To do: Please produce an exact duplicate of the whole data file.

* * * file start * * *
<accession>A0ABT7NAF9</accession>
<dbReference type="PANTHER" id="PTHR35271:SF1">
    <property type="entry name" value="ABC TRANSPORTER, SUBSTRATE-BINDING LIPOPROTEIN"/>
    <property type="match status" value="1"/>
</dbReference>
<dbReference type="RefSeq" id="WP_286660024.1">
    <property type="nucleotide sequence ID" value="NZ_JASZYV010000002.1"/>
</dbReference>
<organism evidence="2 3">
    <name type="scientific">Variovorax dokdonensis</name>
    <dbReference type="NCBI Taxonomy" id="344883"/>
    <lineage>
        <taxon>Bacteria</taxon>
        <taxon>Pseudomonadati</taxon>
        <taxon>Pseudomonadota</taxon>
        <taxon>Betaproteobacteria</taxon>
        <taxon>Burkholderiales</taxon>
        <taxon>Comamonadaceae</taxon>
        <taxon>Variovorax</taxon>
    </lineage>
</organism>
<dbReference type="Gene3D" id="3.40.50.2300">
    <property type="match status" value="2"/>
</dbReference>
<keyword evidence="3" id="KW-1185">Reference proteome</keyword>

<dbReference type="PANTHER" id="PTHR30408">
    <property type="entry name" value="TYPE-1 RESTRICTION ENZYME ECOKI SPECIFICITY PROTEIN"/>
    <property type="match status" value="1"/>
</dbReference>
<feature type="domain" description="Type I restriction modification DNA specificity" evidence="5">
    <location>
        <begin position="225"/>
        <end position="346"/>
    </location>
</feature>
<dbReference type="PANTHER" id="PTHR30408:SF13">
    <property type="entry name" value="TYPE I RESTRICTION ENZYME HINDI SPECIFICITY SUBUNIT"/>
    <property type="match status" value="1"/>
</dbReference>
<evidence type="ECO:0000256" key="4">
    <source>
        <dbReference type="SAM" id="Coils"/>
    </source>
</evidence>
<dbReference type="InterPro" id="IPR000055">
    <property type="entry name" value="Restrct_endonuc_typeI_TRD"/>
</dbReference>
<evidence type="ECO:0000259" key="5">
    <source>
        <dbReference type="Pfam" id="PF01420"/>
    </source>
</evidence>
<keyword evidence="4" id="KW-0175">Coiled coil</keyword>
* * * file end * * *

<accession>A0ABT7NAF9</accession>
<dbReference type="PANTHER" id="PTHR35271:SF1">
    <property type="entry name" value="ABC TRANSPORTER, SUBSTRATE-BINDING LIPOPROTEIN"/>
    <property type="match status" value="1"/>
</dbReference>
<dbReference type="RefSeq" id="WP_286660024.1">
    <property type="nucleotide sequence ID" value="NZ_JASZYV010000002.1"/>
</dbReference>
<organism evidence="2 3">
    <name type="scientific">Variovorax dokdonensis</name>
    <dbReference type="NCBI Taxonomy" id="344883"/>
    <lineage>
        <taxon>Bacteria</taxon>
        <taxon>Pseudomonadati</taxon>
        <taxon>Pseudomonadota</taxon>
        <taxon>Betaproteobacteria</taxon>
        <taxon>Burkholderiales</taxon>
        <taxon>Comamonadaceae</taxon>
        <taxon>Variovorax</taxon>
    </lineage>
</organism>
<dbReference type="Gene3D" id="3.40.50.2300">
    <property type="match status" value="2"/>
</dbReference>
<keyword evidence="3" id="KW-1185">Reference proteome</keyword>

<dbReference type="PANTHER" id="PTHR30408">
    <property type="entry name" value="TYPE-1 RESTRICTION ENZYME ECOKI SPECIFICITY PROTEIN"/>
    <property type="match status" value="1"/>
</dbReference>
<feature type="domain" description="Type I restriction modification DNA specificity" evidence="5">
    <location>
        <begin position="225"/>
        <end position="346"/>
    </location>
</feature>
<dbReference type="PANTHER" id="PTHR30408:SF13">
    <property type="entry name" value="TYPE I RESTRICTION ENZYME HINDI SPECIFICITY SUBUNIT"/>
    <property type="match status" value="1"/>
</dbReference>
<evidence type="ECO:0000256" key="4">
    <source>
        <dbReference type="SAM" id="Coils"/>
    </source>
</evidence>
<dbReference type="InterPro" id="IPR000055">
    <property type="entry name" value="Restrct_endonuc_typeI_TRD"/>
</dbReference>
<evidence type="ECO:0000259" key="5">
    <source>
        <dbReference type="Pfam" id="PF01420"/>
    </source>
</evidence>
<keyword evidence="4" id="KW-0175">Coiled coil</keyword>